Editor’s Note: This month, that is November 2019, FII’s #MoodOfTheMonth is Regional Indian Cinema, where we invite various articles on regional films (Bengali, Telegu, Gujarati, Tamil Cinema etc.) from across the country which have had some impact on you or on the society, in either positive or negative, or in both ways. If you’d like to share your story, email us at firstname.lastname@example.org.
Posted by Aarthi Natarajan
“Don’t go behind and beg her. We should make them beg us“. *Applause*.
“Girls who get too angry and men who get too greedy will never prosper in life“. *Thunderous whistles*
“You can touch a girl anywhere, first, touch her heart“. *Claps, whistles, and high-fives!*
If you think these are callous statements made by extremely misogynistic men, haha! welcome to the world of Tamil Cinema. This is a tiny sample of what is considered normal dialogues for the ‘hero’-worshipping audience. I am a proud Tamilian. I was born in one of the southernmost towns in Tamil Nadu, but grew up (and continue to grow up every day) around the world. The staunch Tamilian in me seeks out Tamil movie screenings even in the most remote part of the globe. I have watched Superstar Rajinikanth’s Sivaji at a College Auditorium in NewZealand and his 2.0 at a super-shady cinema in Finland.
As much as I love to watch these movies with the same enthusiasm as any Tamil cinema fan, I always feel let down when our heroes make unforgivable misogynistic statements to reinforce their vain macho image. And, the audience laps it up with deafening claps. And, worryingly, many of them internalize it.
As much as I love to watch these movies with the same enthusiasm as any Tamil cinema fan, I always feel let down when our heroes make unforgivable misogynistic statements to reinforce their vain macho image.
One of the early signs of warning of the rising objectification of women was the coining of the term “figure“. Although I can’t trace the exact origin, the 80’s and 90’s were producing movies where heroes and their friends would invariably be at a college/bus-stand/bar/office referring to women as “figure“. There was no more talk of her beauty (which too is problematic); everyone was a “figure“. Sadly, it gained a permanent place in the urban dictionary and soon became part of normal conversations everywhere.
I would hear boys hanging around my all-girls school use it, boys in my college use it and worryingly, young men in my office cafeteria use it. It never seemed to bother anyone that such a term was disrespectful. Every time I would ask someone to refrain from using it against some other girl, I would get mocked for lecturing and that they were just being funny. An entire generation of impressionable boys has grown up with an inherent thought that this is okay. No hero has told them otherwise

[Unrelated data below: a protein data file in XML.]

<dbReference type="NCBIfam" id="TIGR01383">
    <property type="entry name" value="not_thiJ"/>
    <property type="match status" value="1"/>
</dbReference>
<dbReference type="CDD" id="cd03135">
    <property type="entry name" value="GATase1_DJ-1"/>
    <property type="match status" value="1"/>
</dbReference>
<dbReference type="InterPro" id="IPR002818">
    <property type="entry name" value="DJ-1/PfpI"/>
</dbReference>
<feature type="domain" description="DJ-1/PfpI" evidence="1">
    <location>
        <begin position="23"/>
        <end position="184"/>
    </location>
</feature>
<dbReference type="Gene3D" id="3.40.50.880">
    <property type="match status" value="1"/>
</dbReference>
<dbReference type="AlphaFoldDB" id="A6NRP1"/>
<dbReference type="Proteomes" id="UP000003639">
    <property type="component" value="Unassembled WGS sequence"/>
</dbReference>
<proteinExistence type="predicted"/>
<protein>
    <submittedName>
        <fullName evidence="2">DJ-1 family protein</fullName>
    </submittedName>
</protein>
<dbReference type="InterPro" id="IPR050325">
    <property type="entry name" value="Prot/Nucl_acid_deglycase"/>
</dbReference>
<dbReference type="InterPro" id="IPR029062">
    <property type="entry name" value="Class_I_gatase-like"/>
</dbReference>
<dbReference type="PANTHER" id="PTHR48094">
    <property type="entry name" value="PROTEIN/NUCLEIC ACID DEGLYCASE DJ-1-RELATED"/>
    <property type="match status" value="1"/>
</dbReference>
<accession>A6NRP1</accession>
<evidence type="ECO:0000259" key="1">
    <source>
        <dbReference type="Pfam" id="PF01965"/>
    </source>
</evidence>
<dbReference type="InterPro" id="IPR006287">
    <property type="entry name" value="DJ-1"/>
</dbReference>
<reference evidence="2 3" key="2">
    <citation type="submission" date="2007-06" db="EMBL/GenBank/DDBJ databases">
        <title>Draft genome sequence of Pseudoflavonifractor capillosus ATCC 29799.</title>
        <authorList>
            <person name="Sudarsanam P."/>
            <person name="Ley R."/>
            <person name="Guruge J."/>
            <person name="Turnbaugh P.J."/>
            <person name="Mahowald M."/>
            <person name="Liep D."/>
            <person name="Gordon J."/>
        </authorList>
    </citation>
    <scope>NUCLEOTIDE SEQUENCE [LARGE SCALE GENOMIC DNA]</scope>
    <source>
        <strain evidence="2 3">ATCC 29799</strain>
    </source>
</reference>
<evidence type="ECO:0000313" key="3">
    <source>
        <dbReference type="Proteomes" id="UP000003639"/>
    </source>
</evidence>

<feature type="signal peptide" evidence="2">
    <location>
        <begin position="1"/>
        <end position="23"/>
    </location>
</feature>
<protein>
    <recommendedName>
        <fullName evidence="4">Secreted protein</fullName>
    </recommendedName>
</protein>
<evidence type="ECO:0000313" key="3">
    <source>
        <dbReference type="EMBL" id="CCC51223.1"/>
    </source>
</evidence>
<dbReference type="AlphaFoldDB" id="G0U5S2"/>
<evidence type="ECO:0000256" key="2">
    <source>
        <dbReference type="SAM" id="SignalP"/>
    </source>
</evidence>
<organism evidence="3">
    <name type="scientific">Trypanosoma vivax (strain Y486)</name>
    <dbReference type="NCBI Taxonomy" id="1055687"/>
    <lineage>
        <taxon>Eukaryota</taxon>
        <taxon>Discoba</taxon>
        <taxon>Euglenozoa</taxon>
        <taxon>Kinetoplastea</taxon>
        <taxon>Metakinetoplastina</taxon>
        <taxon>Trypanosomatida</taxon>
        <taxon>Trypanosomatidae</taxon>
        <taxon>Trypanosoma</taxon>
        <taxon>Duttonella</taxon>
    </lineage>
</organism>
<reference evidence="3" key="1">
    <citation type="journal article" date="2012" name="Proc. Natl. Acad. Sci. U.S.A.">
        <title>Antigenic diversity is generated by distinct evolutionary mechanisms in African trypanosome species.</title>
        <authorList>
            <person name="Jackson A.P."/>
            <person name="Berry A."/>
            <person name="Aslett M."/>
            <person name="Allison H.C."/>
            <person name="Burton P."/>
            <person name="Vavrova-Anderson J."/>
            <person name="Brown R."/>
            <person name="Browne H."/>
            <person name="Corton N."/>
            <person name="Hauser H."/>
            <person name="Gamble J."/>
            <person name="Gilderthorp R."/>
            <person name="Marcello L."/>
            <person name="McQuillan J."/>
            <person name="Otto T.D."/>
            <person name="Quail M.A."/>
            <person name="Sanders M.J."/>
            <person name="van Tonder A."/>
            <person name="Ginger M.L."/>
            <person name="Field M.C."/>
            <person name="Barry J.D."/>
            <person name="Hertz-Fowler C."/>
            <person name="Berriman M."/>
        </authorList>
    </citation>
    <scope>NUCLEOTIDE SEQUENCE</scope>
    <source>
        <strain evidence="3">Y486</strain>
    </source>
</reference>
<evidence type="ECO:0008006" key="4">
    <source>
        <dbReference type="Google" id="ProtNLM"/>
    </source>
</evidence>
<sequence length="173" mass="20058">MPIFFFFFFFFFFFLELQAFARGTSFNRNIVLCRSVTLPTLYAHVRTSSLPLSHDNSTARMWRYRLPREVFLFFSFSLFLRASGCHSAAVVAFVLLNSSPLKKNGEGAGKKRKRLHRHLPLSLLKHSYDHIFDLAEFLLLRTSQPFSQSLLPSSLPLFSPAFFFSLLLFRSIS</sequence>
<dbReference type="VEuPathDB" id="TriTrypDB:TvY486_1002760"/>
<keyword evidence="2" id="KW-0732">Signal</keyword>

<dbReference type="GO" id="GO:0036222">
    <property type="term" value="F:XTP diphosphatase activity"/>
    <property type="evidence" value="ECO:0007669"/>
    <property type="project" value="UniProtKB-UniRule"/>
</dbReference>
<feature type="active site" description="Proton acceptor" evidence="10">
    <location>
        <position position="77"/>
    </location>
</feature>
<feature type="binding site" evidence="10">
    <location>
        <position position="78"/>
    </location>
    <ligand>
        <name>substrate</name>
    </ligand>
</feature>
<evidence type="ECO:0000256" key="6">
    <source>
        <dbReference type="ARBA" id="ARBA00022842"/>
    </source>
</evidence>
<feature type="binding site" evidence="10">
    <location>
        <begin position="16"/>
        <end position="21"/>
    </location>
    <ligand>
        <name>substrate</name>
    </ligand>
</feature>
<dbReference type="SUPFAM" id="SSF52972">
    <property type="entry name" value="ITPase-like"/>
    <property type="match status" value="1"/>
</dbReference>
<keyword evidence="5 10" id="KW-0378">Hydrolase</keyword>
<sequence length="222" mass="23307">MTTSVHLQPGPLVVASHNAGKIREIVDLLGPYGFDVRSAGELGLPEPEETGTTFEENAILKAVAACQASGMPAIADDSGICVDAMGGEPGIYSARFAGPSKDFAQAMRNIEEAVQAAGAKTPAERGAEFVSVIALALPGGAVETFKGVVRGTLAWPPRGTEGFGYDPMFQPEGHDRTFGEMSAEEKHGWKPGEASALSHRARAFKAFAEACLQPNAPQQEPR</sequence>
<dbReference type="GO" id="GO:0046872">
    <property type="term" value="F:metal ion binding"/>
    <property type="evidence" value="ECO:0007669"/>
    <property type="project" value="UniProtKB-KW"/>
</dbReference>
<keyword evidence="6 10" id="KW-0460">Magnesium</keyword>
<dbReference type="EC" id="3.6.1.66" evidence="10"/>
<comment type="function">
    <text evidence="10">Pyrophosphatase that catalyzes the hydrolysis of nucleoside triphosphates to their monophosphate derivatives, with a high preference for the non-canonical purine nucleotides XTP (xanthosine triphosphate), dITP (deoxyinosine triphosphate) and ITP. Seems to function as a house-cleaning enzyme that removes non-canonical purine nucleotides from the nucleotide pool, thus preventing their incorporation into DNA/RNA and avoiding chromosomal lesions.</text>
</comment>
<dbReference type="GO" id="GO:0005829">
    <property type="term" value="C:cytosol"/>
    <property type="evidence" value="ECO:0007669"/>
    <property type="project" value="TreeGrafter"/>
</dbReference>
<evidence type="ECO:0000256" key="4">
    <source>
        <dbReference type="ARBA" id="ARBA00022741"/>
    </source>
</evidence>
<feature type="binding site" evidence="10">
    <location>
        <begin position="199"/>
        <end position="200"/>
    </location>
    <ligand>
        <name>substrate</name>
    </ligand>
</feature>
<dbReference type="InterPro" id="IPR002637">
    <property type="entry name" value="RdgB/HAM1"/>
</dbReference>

To make matters worse, most women in the movies are portrayed as “dim-witted” girls with questionable IQs, with no serious career aspirations or life aspirations for that matter.
To make matters worse, most women in the movies are portrayed as “dim-witted” girls with questionable IQs, with no serious career aspirations or life aspirations for that matter. They merely exist to walk in slow motion, look pretty, blush, catch the hero’s attention, at first reject his ‘proposal’ but ultimately pine and yearn and ache for him, in the same predictable sequence. But when they are portrayed as women who can talk against the hero, they are smacked down and shown their place.
Take the Santhanam’s movie, the pathetic “Dhillukku Dhuddu” for instance where the woman character does the unthinkable task of teasing the hero. So Santhanam immediately ‘teaches’ her a lesson by slapping her and hence, making her pine, yearn and ache for him. Actors like Santhanam represent everything that is wrong with the Tamil cinema. He has made a livelihood by getting claps for cheap jokes belittling women.
In one of his biggest hits “Oru Kal Oru Kannadi“, he ‘sight adichufies‘ (which is, unfortunately, another very common and acceptable word for ogling) random women on the road and literally spits when he finds one ‘sappa figure‘ (super ugly) woman. It is shocking to see the audience fall over their seats laughing at something this crass.
In reality, this is no laughing matter. It reinforces a false sense of entitlement that make men think that such behaviour is justifiable. Women are leered at, gawked at, rated on a scale of ‘semma figure‘ to ‘attu figure‘ (best to worst), thanks to these degrading movie references.
Every time I watch a new movie with a young hero of the current generation, I hope that they would put an end to such nonsense, but they do not. Be it Vishal or Atharva or Sivakarthikeyan who takes immense pride in his movie being family-friendly, there is at least one dialogue that objectifies women. Even Jyotika, who strives to make movies that portray women with worthy causes can’t seem to make a movie without a reference to ‘figure‘. You can watch her new movie Jackpot in which two boys discuss each other’s girlfriends in objectionable terms.
I do hope with all my heart with cherries on top that people realize that this needs to be taken seriously. Censor Board, rather than banning good content, should ideally ban the word “Figure“.
Heroes, directors in the Tamil cinema circuit and audiences alike, should realize that in this age of growing women’s empowerment, the word “figure” is disgusting, offensive, degrading and just not acceptable.
Aarthi is a massive movie-buff. When she is not working on tech articles as a Content Strategist or winging it on being a mum to a feisty 6 year old girl, she is lining up a list of movies to binge. After sharing a lot of feminist banter with over-enthusiastic friends and highly-disapproving uncles, she has now started writing about it. You can find her on Facebook.
Featured Image source: Scroll